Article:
Starting after 10pm and rolling through until the wee smalls it’s going to be Dance Exponents and Spines, DD Smash and Shihad, Lawrence Arabia and Phoenix Foundation, Prince Tui Teka and Tall Dwarfs, Chris Knox and The Chills, The Clean and The Bats, David Kilgour and The Mutton Birds. Anything – and everything – that’s good.
So come on down for a beer and an after-party if you’re going to see Neil Finn’s gig that night. Or stay on after the comedy show. Tell your friends and celebrate election eve with some of my favourite (and your favourite?) Kiwi tunes.
Okay, look, I’m no longer a fan of The Black Keys – but some of you are. So you might like to know that they’re coming back to New Zealand, April of next year. Two shows – Auckland and Christchurch and they’re bringing Band of Skulls with them as the opening act.
I loathed the latest album from The Black Keys but some of you probably loved it.
There’s a chance they’ll put on a great show – even with material from the new album.
They’ll play Christchurch’s Horncastle Arena, Saturday, April 18, 2015
and Auckland’s Vector Arena, Sunday, April 19.
Pre-sale tickets will be available from Tuesday, September 16 midday until Wednesday, September 17 midday.
For any more information head to Much More Music.
Perhaps you had – or still have – comic book heroes. I didn’t. Not really. Not unless you count pro-wrestlers. They were my comic-book heroes. There were rock stars too, sure. And pro-wrestlers were rock-stars too. For a while at least. I probably started discovering them around the same time.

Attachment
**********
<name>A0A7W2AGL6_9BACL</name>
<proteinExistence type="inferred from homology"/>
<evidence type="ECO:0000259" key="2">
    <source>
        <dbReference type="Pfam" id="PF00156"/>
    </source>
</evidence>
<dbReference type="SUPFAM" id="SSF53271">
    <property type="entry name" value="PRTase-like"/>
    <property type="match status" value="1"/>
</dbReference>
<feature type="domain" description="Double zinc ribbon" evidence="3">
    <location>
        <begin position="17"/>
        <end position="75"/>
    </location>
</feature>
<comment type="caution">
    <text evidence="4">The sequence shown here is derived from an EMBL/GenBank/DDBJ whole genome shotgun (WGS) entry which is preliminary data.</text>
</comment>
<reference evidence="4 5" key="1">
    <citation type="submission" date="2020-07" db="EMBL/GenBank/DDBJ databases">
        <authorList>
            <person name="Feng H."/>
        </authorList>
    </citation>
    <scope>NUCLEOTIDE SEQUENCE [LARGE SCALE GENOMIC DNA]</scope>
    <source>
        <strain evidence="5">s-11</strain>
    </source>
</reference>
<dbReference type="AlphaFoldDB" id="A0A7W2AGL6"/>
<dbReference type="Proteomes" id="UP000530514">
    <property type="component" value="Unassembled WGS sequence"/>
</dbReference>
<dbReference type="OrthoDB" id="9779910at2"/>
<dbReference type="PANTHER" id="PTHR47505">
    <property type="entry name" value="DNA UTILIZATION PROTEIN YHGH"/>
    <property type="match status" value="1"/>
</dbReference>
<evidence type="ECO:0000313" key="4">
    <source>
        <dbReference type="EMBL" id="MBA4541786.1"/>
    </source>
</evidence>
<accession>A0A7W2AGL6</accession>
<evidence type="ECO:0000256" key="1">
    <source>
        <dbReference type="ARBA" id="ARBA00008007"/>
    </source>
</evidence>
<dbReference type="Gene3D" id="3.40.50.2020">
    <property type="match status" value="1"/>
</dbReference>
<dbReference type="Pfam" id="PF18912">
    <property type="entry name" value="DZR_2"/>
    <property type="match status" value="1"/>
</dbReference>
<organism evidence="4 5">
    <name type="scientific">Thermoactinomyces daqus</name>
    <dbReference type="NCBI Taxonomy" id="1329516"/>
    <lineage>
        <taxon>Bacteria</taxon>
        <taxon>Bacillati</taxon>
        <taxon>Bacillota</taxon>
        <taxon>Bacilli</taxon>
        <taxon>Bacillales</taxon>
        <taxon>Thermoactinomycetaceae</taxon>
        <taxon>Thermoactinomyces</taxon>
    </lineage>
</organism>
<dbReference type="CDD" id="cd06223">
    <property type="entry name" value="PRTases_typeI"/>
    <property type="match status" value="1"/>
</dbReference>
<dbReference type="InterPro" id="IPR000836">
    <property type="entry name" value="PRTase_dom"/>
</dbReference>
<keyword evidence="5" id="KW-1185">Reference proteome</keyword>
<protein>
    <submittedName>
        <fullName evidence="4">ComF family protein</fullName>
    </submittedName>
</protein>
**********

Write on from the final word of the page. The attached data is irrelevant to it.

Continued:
That’s why – even though I’ll probably never watch any wrestling ever again – it kinda means something to me to hear that The Ultimate Warrior has died. He was the Ultimate! When I was 12 years old he was it. There was Macho Man and Andre The Giant and Hulk Hogan and Jake “The Snake” and Brutus “The Barber” Beefcake and they all – rather sickeningly, perhaps – meant something to me. But Warrior was the ultimate.
I had the best part of two decades away from wrestling – then returned to it with some strange, vaguely journalistic curiosity. I wanted to write a feature article about how pro-wrestling was a lot like pornography – both were fantasy-versions of the real thing, the extreme end point, unobtainable and absurd. Fetishist/bullshit: guilty pleasures for many. There were strange parallels and contrasts – as the budgets got bigger for wrestling it got more absurd, pornography lost a lot of its drama and “storyline”/angles and the budgets, erm, drooped.